Although we don't believe in timing the market or panicking over daily movements, we do like to keep an eye on market changes -- just in case they're material to our investing thesis.
The broad market indexes were up again today, capping another great week for stocks. In fact, with a 2% gain, the S&P 500 (SNPINDEX:^GSPC) recorded its best week in roughly two months, putting it up 3.4% for the month. The narrower, price-weighted Dow Jones Industrial Average (DJINDICES:^DJI) did even better than that, rising 3%, its best weekly gain since January.
Consistent with stocks' gains, the CBOE Volatility Index (VOLATILITYINDICES:^VIX) fell 0.9% today, to close at 14.16. The VIX, Wall Street's "fear index," is calculated from S&P 500 option prices, and reflects investor expectations for stock market volatility over the coming 30 days.
I have been confounded by the VIX before, but I find such a low level of volatility astonishing, given that there remains some uncertainty concerning the Fed's "taper" of its bond-buying program (the FOMC meets next week), not to mention looming political battles over the federal budget/ debt -- all of which falls squarely within the next 30 days.
After Lehman, this problem has only gotten worse
Five years ago today, on Saturday, Sep. 13, 2008, the board and senior management of Lehman Brothers were desperately hoping a white knight would step forward to rescue it, much as JPMorgan Chase had done for Bear Stearns earlier in the year. The previous day, the stock had fallen 14%, for a stunning 77% decline on the week. Investors were fleeing the bank's real estate and mortgage exposure, and were dumbfounded by the mystifying lack of urgency with which CEO Dick Fuld was responding to the crisis.
No buyer would materialize, leaving the bank no option other than to file for bankruptcy the following Monday morning. The bankruptcy -- the largest in U.S. corporate history -- sent a debilitating shockwave through the financial markets and the global economy, and was one of (if not the) defining moments of the financial crisis.
One might have hoped that such a cataclysm would have served as a useful lesson for bankers, regulators, and politicians, but, in a wonderful article published in the Financial Times titled Insane financial system lives post-Lehman [sign-up required], Gillian Tett points out six anomalies that persist in the post-Lehman era. Here's the one I find most striking:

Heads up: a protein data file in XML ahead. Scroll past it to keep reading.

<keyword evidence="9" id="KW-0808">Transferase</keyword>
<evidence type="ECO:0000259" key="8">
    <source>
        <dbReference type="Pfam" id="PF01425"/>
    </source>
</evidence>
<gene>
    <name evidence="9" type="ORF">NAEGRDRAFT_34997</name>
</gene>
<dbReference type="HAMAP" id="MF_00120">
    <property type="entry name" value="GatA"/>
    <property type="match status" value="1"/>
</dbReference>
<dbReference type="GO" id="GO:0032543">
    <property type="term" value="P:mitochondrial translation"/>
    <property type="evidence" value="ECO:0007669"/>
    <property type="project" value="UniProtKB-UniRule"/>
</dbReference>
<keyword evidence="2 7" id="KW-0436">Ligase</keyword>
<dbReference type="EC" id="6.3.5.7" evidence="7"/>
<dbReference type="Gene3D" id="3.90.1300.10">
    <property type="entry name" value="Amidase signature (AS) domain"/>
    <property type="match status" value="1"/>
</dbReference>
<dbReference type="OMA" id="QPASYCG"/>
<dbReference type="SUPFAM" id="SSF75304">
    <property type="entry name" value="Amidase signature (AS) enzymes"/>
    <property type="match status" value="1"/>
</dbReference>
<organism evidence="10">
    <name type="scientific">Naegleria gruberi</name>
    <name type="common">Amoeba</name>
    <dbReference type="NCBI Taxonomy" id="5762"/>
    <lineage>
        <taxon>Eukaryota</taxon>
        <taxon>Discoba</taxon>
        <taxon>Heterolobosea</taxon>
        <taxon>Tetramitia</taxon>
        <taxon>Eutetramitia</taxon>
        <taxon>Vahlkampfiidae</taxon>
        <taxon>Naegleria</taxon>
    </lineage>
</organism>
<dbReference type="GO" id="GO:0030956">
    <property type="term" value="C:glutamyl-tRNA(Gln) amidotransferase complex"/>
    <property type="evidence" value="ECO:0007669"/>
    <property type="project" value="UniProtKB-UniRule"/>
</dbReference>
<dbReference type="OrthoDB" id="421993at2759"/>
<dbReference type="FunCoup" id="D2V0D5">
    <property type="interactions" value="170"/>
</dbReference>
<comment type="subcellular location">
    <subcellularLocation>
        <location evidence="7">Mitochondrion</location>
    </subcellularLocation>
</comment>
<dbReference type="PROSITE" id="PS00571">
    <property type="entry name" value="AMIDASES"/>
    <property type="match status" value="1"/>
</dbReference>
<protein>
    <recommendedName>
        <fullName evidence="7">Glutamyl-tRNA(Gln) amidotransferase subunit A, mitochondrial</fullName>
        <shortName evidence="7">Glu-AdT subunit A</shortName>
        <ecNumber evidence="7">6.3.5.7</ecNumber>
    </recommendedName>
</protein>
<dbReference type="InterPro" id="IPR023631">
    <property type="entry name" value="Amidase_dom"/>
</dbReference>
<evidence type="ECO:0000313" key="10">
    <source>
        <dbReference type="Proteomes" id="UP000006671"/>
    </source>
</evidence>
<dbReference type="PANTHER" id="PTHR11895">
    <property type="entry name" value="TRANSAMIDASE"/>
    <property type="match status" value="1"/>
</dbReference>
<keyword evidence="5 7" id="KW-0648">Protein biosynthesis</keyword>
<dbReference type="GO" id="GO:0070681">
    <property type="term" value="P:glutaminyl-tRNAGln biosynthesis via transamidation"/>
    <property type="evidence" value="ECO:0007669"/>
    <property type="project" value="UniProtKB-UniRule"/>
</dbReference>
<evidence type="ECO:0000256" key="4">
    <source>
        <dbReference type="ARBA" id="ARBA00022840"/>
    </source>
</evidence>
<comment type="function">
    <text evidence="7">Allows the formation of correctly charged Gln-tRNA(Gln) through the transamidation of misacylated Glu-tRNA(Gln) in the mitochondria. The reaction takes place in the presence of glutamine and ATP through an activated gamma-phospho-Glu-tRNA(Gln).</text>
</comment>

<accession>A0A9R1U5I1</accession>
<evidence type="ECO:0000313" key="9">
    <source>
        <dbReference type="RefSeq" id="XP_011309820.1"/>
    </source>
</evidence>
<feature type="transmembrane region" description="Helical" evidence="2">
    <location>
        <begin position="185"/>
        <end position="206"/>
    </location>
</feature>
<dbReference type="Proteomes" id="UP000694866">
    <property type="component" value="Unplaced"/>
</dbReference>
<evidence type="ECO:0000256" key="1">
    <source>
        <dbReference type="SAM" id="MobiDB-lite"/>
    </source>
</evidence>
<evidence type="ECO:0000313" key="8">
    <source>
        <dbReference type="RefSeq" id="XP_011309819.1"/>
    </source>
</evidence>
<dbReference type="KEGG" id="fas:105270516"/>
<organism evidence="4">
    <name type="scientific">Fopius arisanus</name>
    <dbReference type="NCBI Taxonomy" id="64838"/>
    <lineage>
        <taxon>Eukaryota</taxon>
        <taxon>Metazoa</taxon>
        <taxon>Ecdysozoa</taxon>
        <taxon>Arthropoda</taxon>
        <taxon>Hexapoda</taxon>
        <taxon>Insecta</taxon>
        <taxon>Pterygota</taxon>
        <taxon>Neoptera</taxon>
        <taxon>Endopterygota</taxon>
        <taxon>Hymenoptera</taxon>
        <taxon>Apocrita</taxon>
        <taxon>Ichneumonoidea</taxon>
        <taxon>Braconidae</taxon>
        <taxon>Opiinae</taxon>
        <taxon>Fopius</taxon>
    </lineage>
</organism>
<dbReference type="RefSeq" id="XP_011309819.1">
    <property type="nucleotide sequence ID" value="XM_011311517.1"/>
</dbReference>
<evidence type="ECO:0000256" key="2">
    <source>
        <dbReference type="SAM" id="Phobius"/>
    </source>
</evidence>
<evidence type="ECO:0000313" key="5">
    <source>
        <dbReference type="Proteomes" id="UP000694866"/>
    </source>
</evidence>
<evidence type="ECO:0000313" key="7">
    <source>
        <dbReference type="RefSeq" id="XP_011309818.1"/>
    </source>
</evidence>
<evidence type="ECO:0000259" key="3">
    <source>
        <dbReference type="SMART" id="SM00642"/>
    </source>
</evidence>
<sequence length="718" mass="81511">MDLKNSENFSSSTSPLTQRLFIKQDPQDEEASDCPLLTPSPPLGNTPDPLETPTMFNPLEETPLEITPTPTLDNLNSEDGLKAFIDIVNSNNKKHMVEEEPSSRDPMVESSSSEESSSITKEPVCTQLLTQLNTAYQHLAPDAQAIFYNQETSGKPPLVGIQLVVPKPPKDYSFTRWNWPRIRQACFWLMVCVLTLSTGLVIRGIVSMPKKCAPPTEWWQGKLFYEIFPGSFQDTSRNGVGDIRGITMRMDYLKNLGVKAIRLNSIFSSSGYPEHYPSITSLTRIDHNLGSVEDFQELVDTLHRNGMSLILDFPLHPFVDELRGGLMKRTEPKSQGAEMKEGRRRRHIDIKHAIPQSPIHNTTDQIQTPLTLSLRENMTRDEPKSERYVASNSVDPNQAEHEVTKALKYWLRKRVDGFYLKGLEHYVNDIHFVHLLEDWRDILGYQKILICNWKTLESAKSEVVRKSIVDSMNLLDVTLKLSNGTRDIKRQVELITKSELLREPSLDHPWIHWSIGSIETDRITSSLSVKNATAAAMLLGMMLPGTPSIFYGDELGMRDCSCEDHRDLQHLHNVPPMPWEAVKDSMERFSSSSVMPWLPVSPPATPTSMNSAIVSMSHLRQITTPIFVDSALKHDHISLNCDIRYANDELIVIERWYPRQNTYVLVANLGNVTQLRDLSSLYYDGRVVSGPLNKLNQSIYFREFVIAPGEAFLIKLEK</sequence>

"The big banks are bigger -- not smaller. When Lehman collapsed, there was outrage over the fact that many western banks had become so enormous they were "too big to fail," creating concentrations of risk. Reformers called for banks to be broken up, to make them smaller and create badly needed diversity. Some financial officials, such as Richard Fisher of the Dallas Fed, continue to demand this sensible step. But, as the investor Henry Kaufman points out, the banking world, especially in the US, has become more concentrated than ever. That is unnerving, particularly since no one knows how regulators would ever shut down a really big bank."
I continue to believe that the top three universal banks, JPMorgan Chase, Bank of America (NYSE:BAC) and Citigroup (NYSE:C) offer value at current levels. The most expensive of the three stocks, on the basis of price-to-tangible-book-value multiples, JPMorgan, trades at 34% premium to its tangible book value. (Citi still trades at a 5% discount!) Nevertheless, it's always worth examining the opposite opinion, and Tett highlights one risk factor that may help explain why these banks continue to trade at substantial discounts to their historical multiples.
Fool contributor Alex Dumortier, CFA has no position in any stocks mentioned; you can follow him on LinkedIn. The Motley Fool recommends Bank of America. The Motley Fool owns shares of Bank of America and Citigroup Inc. Try any of our Foolish newsletter services free for 30 days. We Fools may not all hold the same opinions, but we all believe that considering a diverse range of insights makes us better investors. The Motley Fool has a disclosure policy.